DOE Promotes ASHRAE/IES 90.1-2010 to US National Reference Standard for Commercial Buildings
Following preliminary analysis that ASHRAE/IES’s 2010 energy-efficiency standard contains significant energy savings over the 2007 standard – close to 20 percent – the US Department of Energy (DOE) has issued a ruling that establishes the 2010 standard as the commercial building reference standard for state building energy codes.
In an announcement in the Oct. 19 edition of The Federal Register, DOE attributes the greater energy savings to improvements in ANSI/ASHRAE/IES Standard 90.1-2010 Energy Standard for Buildings Except Low-Rise Residential Buildings related to better lighting, daylighting, controls, and building envelope and better mechanical systems and application to more systems.
With the recent ruling, Standard 90.1-2010 serves as the commercial building reference standard for state building energy codes under the federal Energy Conservation and Production Act. As a result, states are required to certify by October 18, 2013, that they have updated the provisions of their commercial building code regarding energy efficiency to meet or exceed 90.1-2010.
“The foundation of energy-efficient buildings continues to grow stronger with the news that DOE is now referencing the 2010 standard,” ASHRAE President Ron Jarnagin said. “ASHRAE hopes to make that foundation even stronger through our current work with IES developing the 2013 standard.”
“IES is pleased with the results of the DOE analysis and the ruling on 90.1-2010 and will continue to pursue strategies for increasing lighting efficiency in buildings that will be impacted by the 2013 standard,” Rita Harrold, IES director of technology, said. “The goal is always to improve not only energy savings but to recommend measures that improve the quality of the environment.”
“The DOE has determined that the quantitative analysis of the energy consumption of buildings built to Standard 90.1-2010, as compared to buildings built to Standard 90.1-2007, indicates national source energy savings of approximately 18.2 percent of commercial building consumption,” according to DOE. “Additionally, DOE has determined site energy savings are estimated to be approximately 18.5 percent.”
The DOE noted that the newer version of the standard contains 19 positive impacts on energy efficiency. These impacts included changes made through the public review process in which users of the standard comment and offer guidance on proposed requirements. Specifically the positive impacts include:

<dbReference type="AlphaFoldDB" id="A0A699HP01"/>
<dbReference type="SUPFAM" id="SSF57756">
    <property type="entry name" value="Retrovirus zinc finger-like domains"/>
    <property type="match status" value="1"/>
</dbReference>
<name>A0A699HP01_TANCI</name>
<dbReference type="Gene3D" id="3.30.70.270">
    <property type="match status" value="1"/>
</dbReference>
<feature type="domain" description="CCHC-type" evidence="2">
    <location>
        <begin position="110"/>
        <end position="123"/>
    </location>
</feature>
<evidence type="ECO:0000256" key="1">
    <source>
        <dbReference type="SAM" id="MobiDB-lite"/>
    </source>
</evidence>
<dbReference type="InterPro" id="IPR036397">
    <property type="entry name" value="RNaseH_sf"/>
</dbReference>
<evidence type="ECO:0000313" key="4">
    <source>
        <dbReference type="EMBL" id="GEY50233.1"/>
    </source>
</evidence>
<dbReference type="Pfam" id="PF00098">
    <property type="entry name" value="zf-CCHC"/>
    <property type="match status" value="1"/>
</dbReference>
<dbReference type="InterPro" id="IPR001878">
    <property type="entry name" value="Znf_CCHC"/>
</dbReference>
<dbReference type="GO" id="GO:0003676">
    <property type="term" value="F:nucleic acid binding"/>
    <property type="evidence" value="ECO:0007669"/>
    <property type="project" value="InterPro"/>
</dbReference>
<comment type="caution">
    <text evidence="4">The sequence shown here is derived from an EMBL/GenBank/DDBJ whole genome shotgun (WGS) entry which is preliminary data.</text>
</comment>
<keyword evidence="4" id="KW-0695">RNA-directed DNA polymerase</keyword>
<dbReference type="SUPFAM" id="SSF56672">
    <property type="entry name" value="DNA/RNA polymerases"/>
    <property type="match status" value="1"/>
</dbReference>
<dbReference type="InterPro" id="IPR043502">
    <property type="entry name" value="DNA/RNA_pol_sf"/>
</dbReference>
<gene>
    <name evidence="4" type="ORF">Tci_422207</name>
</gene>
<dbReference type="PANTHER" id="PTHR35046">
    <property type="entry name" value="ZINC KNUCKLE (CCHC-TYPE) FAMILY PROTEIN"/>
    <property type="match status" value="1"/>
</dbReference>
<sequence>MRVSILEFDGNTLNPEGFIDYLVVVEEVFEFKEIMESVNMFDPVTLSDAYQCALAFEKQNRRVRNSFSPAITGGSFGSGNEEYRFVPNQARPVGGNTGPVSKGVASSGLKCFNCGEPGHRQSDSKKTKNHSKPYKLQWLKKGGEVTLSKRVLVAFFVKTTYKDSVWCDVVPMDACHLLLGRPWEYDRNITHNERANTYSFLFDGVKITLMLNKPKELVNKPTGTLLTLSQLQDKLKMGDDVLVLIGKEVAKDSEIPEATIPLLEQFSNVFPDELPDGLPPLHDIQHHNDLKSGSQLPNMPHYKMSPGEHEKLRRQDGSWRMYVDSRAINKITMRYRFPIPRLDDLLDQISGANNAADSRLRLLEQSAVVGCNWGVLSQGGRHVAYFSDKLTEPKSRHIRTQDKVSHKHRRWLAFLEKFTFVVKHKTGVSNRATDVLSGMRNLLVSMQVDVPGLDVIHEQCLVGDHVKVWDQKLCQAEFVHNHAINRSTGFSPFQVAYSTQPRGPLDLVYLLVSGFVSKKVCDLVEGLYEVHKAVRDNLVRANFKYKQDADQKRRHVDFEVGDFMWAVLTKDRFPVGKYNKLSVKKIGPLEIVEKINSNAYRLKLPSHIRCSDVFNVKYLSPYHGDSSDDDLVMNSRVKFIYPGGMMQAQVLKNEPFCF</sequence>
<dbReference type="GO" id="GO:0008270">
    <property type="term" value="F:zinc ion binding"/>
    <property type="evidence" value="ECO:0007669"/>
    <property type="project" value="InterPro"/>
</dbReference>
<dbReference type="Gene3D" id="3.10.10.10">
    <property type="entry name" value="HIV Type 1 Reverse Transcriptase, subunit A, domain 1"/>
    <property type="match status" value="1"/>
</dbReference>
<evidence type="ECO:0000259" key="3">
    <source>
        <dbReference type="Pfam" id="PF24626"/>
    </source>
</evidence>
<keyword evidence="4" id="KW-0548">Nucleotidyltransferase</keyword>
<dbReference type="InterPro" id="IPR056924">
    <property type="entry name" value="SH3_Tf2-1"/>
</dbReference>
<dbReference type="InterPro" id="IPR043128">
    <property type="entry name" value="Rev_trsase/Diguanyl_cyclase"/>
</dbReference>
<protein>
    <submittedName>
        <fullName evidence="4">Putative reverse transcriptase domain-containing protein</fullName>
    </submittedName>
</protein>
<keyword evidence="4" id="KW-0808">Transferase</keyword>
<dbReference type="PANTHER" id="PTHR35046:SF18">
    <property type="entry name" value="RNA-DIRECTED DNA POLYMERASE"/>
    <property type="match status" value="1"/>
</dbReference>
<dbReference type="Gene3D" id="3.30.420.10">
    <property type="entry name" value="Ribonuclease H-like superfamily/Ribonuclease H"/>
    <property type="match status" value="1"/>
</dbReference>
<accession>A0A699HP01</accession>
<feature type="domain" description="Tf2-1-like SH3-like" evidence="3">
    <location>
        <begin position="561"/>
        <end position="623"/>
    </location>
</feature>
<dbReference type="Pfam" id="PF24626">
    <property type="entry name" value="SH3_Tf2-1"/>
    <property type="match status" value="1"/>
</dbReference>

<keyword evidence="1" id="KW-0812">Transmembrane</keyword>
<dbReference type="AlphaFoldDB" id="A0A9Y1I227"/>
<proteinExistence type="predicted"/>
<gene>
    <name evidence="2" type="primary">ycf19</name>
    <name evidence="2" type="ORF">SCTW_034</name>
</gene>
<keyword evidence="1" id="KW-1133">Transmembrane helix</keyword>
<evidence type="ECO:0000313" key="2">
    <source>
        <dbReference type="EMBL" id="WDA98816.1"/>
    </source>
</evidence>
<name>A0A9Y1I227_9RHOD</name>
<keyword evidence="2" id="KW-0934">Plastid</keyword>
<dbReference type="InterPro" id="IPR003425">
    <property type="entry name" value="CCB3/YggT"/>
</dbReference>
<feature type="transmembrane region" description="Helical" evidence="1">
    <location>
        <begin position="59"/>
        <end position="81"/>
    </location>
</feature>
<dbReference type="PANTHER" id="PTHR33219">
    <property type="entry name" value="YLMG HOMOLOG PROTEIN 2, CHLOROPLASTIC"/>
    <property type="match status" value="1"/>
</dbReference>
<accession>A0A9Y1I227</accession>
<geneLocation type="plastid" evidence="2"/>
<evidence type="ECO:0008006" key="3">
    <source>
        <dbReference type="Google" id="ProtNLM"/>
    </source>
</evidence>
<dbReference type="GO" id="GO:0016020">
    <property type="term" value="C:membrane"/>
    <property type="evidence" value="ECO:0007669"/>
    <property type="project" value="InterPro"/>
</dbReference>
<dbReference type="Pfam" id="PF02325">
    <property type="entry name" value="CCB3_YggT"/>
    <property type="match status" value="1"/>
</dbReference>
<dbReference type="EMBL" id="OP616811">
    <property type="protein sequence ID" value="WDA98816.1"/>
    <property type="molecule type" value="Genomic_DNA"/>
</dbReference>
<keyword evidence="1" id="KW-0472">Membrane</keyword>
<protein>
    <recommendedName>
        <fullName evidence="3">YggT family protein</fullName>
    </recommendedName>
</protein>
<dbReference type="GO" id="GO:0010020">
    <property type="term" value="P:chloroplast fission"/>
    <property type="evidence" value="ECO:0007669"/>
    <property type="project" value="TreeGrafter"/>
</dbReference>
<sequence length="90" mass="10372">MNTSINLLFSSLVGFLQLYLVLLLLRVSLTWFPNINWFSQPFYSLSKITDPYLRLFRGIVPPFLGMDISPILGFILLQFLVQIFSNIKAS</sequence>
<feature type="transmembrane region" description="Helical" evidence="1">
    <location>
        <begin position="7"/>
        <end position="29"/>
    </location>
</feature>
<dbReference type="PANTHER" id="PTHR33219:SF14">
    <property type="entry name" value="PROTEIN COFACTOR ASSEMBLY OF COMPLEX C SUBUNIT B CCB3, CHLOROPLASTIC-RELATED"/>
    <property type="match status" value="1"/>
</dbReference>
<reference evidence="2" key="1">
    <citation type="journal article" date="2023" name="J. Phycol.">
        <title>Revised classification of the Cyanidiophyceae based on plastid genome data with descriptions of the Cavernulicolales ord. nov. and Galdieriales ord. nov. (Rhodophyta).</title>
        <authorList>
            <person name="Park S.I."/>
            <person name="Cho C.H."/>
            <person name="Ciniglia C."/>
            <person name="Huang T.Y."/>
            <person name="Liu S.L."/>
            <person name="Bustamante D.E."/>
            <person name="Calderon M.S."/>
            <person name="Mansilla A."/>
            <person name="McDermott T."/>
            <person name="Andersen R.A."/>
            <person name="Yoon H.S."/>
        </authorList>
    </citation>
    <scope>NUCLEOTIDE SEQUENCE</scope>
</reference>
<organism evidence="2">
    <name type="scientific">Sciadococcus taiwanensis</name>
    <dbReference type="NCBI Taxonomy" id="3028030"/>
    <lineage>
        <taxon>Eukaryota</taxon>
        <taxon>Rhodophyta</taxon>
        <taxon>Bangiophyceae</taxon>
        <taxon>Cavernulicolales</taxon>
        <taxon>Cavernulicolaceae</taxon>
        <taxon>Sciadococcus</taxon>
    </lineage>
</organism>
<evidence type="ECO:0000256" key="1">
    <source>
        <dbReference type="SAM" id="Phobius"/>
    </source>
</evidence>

- Requirements for
- daylighting controls under skylights and commissioning of daylighting controls;
- increased use of heat recovery;
- cool roofs in hot climates;
- lower illuminance in certain exterior zones;
- skylights and daylighting in some building types;
- reduced ventilation energy;
- supply air temperature reset for non-peak conditions;
- efficiency requirements for data centers;
- lower lighting power densities;
- control of exterior lighting;
- occupancy sensors for many specific applications;
- daylighting control requirements for side-lighted spaces;
- daylighting controls in more spaces.
- Updated chiller efficiency requirements.
- Extension of VAV fan control requirements.
- Expansion of
- new lighting power densities to more retrofits;
- automatic damper requirements;
- use of economizers.
- Minimal exceptions to switched-receptacle requirement.
The ruling comes on the heels of a July announcement that established the 2007 standard as the commercial building reference standard for state building energy codes. The DOE noted that because the 2010 determination was published prior to the 2-year deadline, states have to demonstrate that their energy code meets or exceeds the stringency of the 2007 standard, states are allowed to file just one certification to address both determinations.
Since being developed in response to the energy crisis in the 1970s, Standard 90.1 now influences building designs worldwide. It has become the basis for building codes, and the standard for building design and construction throughout the United States. ASHRAE and IES publish a revised version of the standard every 3 years.